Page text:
Grindr: The Original Location-Based Dating App
Grindr: De-stigmatizing gay sex, one [hookup/blocked profile/unsolicited pic/ignored message] at a time.
Grindr connects gay men to the world that brings them happiness. The company aims to become the preeminent global gay lifestyle brand, bringing together gay men with the people, places and things they care about most. – Grindr Company Fact Sheet, June 2015
As the first location-based dating and social app, Grindr launched in 2009 in order to connect 18+ gay, bisexual and curious men with other local men. It offers both a free, ad-supported version and a monthly subscription version (no adds, ability to see more nearby users).
Men can look for other men to find friendship, to network, for dates, long-term relationships and one-time intimate encounters.
To date, Grindr has 2 million daily users who access the app an average of 9 times per day for an average of 54 minutes (versus 15 on Tinder (Source)). Users send over 70 million messages and 5 million pictures daily. (Grindr Company Fact Sheet, June 2015). On December 9, 2015 , Grindr was the #50 highest grossing Paid App on the app store, retaining a high spot even 6 years after its launch (Source)
While the company does not disclose financials, leaked documents suggest an expected 2015 annual revenue of $38 million (from $16 million in 2012) with expected growth up to $77 million by 2018. (Source). 25% of the revenue comes from advertising (which includes location-based pop-ups from nearby bars) and 75% comes from member subscription fees ($10-12 per month) (Source).
With a small team of 30 employees (Source), Grindr achieves its business goals by keeping its user interface simple and open ended, simulating a bar-like experience where you can asses all your options and only interact with those you are interested in interacting with.
- Profiles: Grindr keeps a very simple profile that allows for one picture (no explicit images allowed), physical trait descriptors (height, weight, ethnicity, body type, among others) as well as extra space for more detailed personal information (such as a ‘Interested In?’ section as well as an open ended text field). It also allows users to link their Facebook, Instagram and Twitter accounts to further leverage social media.
- Profile View: Unlike other apps such as Tinder and Hinge (which show only one profile at a time), Grindr presents its user with a scroll-able grid of nearby users, allowing one to select a profile for more detailed information. Once in a profile, users can easily switch between profiles with a simple swipe.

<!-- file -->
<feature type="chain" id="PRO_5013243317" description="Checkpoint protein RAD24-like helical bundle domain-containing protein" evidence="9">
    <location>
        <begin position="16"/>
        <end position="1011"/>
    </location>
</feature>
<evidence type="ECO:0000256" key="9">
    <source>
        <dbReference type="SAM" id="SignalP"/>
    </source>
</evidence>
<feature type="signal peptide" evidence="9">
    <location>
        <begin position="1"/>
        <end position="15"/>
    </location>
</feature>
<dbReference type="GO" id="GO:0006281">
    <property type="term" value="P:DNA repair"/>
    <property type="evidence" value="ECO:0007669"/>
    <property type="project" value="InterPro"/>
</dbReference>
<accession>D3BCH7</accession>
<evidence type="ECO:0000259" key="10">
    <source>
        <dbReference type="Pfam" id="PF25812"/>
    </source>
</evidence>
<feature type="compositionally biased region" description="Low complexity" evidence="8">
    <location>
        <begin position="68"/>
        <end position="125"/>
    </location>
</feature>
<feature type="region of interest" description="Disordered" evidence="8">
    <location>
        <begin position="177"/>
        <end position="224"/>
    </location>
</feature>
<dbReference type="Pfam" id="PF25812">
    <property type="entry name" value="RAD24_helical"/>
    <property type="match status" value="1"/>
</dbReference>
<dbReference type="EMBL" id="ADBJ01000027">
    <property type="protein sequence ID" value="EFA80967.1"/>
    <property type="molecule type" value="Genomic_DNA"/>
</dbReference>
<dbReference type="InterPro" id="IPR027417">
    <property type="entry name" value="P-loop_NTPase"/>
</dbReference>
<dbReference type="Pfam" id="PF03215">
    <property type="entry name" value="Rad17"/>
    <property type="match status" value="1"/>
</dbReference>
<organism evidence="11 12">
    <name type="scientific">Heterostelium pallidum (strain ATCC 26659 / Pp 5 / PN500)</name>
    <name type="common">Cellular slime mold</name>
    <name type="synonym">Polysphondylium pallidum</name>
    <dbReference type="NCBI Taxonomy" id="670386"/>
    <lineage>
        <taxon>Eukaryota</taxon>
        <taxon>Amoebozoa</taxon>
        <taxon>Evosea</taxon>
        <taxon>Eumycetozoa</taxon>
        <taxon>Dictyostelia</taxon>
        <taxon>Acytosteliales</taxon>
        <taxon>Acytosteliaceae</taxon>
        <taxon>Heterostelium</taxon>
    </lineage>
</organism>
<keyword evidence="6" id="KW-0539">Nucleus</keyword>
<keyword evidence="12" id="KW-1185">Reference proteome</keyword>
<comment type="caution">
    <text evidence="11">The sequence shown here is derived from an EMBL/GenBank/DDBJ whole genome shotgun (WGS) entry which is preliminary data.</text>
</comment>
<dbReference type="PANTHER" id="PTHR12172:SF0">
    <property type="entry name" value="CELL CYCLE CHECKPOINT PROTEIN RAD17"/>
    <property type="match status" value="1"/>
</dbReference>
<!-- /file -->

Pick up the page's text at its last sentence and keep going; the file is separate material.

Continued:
- Connecting: Grindr allows users to communicate with a very simple messaging functionality. Users can text each other as well as send each other pictures. This is where Grindr’s competitive advantage lies. Grindr allows users to text other users and send pictures without the consent of the person receiving the message. If the person receiving a text or image is not interested, he simply ignores the communication or blocks the sender.
Some contend that this sort of unrestricted messaging is intrusive. In fact, one of the ways Tinder seeks to explicitly differentiate itself is by only allowing users who have anonymously expressed mutual interest in each other to connect and by making it impossible for users to send pictures to one another (in order to avoid unsolicited explicit images) (Source). However this interface lowers the barriers for communication and allows users who are interested in all types of interactions to easily communicate with one another (more an opt-out model than opt-in). In practice, most messages sent are the generic “Hey”, “How’s it going?”, “sup?” and “looking?”. Additionally, most Grindr messages sent go unanswered; ignoring has become the new way to signal to the sender that a user is not interested.
- Privacy: Because Grindr also targets curious/questioning/closeted men, it allows users to simply sign up with an e-mail address (not shown to other users) and to choose a username of their choice. Additionally, it doesn’t require users to use their real name or even show their face in the profile picture. While Tinder’s use of Facebook accounts helps build trust among its users (in terms of authenticity), it would not allow those who wish to remain anonymous to use the app, thereby creating a gap between the operating and business models.